Raising development horizons
The education charity WORLDwrite aims to question orthodoxies during its upcoming Ghana exchange.
The education charity WORLDwrite works to educate students in international development policy – holding workshops, visiting schools, and organising summits to examine this hugely important industry. Every year, WORLDwrite runs an international exchange visit; this year in August, it will visit Ghana to look at non-governmental organisation (NGO) activity in the country.
NGOs are organisations that earn funds mainly through donations, and work on initiatives in developing countries, such as improving infrastructure and supplying water and medical supplies. In Ghana, these organisations are very active, building community projects, installing universal primary education, and implementing the World Bank Highly Indebted Poor Country (HIPC) scheme. ‘Everyone is there’, says Ceri Dingle, director of WORLDwrite. ‘It’s NGOland.’ She mentions that NGO operatives are more numerous in Ghana than elected officials, and that their vehicles make up much of the traffic on the streets.
The work that NGOs in Ghana do is often based on the idea of sustainable development, a practice that was emphatically reaffirmed at the 2002 United Nations World Summit in Johannesburg. Sustainable development operates on the premise that development projects must be environmentally sustainable; that is, they must not affect the environment in any way that could potentially be harmful in the future. As a result, sustainable development usually results in small-scale and subsistence industry. Large-scale projects such as dam- and factory-building are rejected in favour of projects such as small-scale farming or nut gathering. WORLDwrite, however, calls for a re-evaluation of the policy of sustainable development – arguing that large-scale projects are necessary in order for true development to take place. In Ghana, the volunteers will look at the effect of sustainable development projects on Ghanaian people’s lives.
WORLDwrite will also take up NGOs’ focus on ‘basic needs’ – which means providing the poor with the simple necessities of survival, such as enough food and water, or universal primary education (UPE) (which guarantees children schooling up to the age of 12). The idea of basic needs guides many of the projects in Ghana, which WORLDwrite’s volunteers will be investigating. The charity argues that because the goals of basic needs are so minimal, even meeting them will mean a marginal contribution to development. Dingle points out the limitations of the universal primary education initiative: ‘After twelve, then what?’ Ghana cannot compete on a global scale if the majority of its citizens are only educated until the age of 12, and provided with only enough food to survive. WORLDwrite believes that there is a danger of these policies sustaining poverty, rather than alleviating it.
WORLDwrite’s volunteers are young (mainly in their early twenties), and enthusiastic. They are keen to document the real effects of international development policy in Ghana, and to learn what Ghanaians want for their country. They will be trained in film at WORLDwrite’s new film studio, and will use donated video cameras to record their trip. This video footage will be used in future educational projects and summits.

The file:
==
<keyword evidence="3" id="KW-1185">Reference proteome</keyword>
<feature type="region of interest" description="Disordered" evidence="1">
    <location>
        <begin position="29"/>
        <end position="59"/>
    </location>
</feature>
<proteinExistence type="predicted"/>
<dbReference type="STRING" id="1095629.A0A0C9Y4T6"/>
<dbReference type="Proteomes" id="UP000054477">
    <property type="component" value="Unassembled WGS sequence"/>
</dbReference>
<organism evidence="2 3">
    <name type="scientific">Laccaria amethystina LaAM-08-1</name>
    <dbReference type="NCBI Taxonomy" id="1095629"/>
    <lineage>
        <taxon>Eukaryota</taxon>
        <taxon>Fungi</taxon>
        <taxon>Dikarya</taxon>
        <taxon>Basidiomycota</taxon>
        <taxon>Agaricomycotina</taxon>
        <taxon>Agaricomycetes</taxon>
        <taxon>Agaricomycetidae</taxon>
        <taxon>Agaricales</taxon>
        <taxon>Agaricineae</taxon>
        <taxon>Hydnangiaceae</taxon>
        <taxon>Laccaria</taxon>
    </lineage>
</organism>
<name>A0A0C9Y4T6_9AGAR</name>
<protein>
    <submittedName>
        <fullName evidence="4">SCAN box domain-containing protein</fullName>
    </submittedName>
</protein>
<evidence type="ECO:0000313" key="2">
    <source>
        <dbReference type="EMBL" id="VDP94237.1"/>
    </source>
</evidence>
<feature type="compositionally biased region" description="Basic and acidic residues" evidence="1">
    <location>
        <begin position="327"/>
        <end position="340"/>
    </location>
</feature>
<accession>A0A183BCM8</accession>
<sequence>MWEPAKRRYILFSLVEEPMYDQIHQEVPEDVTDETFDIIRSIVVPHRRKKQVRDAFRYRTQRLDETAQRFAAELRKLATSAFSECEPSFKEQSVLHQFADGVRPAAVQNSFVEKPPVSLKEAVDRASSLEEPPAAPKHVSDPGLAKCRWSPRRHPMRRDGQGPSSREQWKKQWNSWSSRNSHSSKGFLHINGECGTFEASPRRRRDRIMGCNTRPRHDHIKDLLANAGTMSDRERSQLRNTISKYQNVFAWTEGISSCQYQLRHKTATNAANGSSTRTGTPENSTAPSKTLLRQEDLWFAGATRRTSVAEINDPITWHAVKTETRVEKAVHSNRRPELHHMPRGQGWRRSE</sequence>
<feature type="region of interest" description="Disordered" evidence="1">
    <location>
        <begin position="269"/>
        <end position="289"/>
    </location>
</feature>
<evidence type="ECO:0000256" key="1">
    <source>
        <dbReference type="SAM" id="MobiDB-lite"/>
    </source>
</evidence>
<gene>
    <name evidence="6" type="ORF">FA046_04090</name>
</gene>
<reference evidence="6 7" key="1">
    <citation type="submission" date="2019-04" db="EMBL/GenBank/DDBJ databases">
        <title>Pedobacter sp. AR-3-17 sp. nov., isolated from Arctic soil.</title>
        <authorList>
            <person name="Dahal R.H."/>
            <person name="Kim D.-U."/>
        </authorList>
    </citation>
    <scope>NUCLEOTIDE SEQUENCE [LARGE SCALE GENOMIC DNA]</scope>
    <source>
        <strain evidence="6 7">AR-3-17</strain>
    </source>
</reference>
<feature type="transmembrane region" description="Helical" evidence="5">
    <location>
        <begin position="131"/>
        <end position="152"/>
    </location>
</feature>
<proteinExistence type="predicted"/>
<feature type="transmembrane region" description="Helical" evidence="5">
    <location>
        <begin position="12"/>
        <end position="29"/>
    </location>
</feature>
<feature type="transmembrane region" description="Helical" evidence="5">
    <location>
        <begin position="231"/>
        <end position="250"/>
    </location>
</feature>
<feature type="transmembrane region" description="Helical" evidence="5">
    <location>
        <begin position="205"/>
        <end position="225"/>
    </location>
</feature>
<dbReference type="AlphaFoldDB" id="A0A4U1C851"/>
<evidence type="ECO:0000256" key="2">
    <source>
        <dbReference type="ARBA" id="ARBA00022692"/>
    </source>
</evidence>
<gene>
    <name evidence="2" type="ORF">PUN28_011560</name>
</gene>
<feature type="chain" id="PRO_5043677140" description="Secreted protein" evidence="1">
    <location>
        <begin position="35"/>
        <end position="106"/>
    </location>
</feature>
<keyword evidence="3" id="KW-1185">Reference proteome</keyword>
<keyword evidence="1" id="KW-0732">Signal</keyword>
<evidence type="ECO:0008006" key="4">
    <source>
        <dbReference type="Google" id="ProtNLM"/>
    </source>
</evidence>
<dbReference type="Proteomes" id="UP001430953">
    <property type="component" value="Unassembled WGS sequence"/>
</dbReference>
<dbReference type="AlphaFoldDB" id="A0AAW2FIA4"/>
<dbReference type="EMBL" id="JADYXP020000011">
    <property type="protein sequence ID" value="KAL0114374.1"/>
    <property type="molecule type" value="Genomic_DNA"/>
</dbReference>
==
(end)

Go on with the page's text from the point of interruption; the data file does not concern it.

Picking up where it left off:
WORLDwrite will be guided in Ghana by its partners, the International Youth Exchange Program (IYEP) Ghana and Ghana’s first independent film school, the Academy of Screen Arts (ASA). These Ghanaian organisations are also critical of current development practice, and want to see real development take place in their country. ‘Our partners are keen to see how Ghana was used as a guinea-pig for IMF schemes’, says Ceri. She describes how, after the World Bank entered Ghana, thousands of people protested about effects of World Bank policies, using the slogan ‘You may as well kill us now’.
WORLDwrite and its partners argue that World Bank schemes such as the HIPC scheme have failed to kick-start the Ghanaian economy – and in fact, they have held it back. Ceri describes how a scheme to get girls off the street by teaching them sewing failed Ghanaians because they were only allowed to sew paper bags – hardly much help for a struggling economy. In addition, Ghana’s HIPC status means that it is unable to obtain loans or invest in large-scale projects. If the country did want to obtain a loan, it would have to forfeit HIPC status and thus fall into debt once more. And, of course, any project that might create pollution is forbidden under the conditions imposed on Ghana by economic bodies and NGOs.
The volunteers will have their hands full during their three-week stay. They will visit NGOs offices and development projects around the country, as well as subsistence-based villages and open-cast gold mines (Ghana, rich in gold, was once called the ‘Gold Coast’, yet this potentially lucrative industry is beleaguered by disputes about environmental conservation and industrial development). Volunteers will also examine traditional Ghanaian culture: art, music, dance, film and religion.
Strong emphasis will be placed on actively seeking the opinions of Ghanaians – indeed, because the excursion is an exchange, a group of Ghanaians will also have the opportunity to visit the UK in 2005 and make their own film. The Ghanaians will experience life in London and visit the headquarters of the NGO organisations that do so much work in their home country.
The WORLDwrite volunteers are convinced that real development is possible, and that Ghanaians deserve living standards comparable to their own. They call for a re-evaluation of NGO policy in the developing world, and are excited about the prospect of finding answers to their questions. Do current projects achieve their goals, and are these goals high enough? And most importantly: what does Ghana want for itself?
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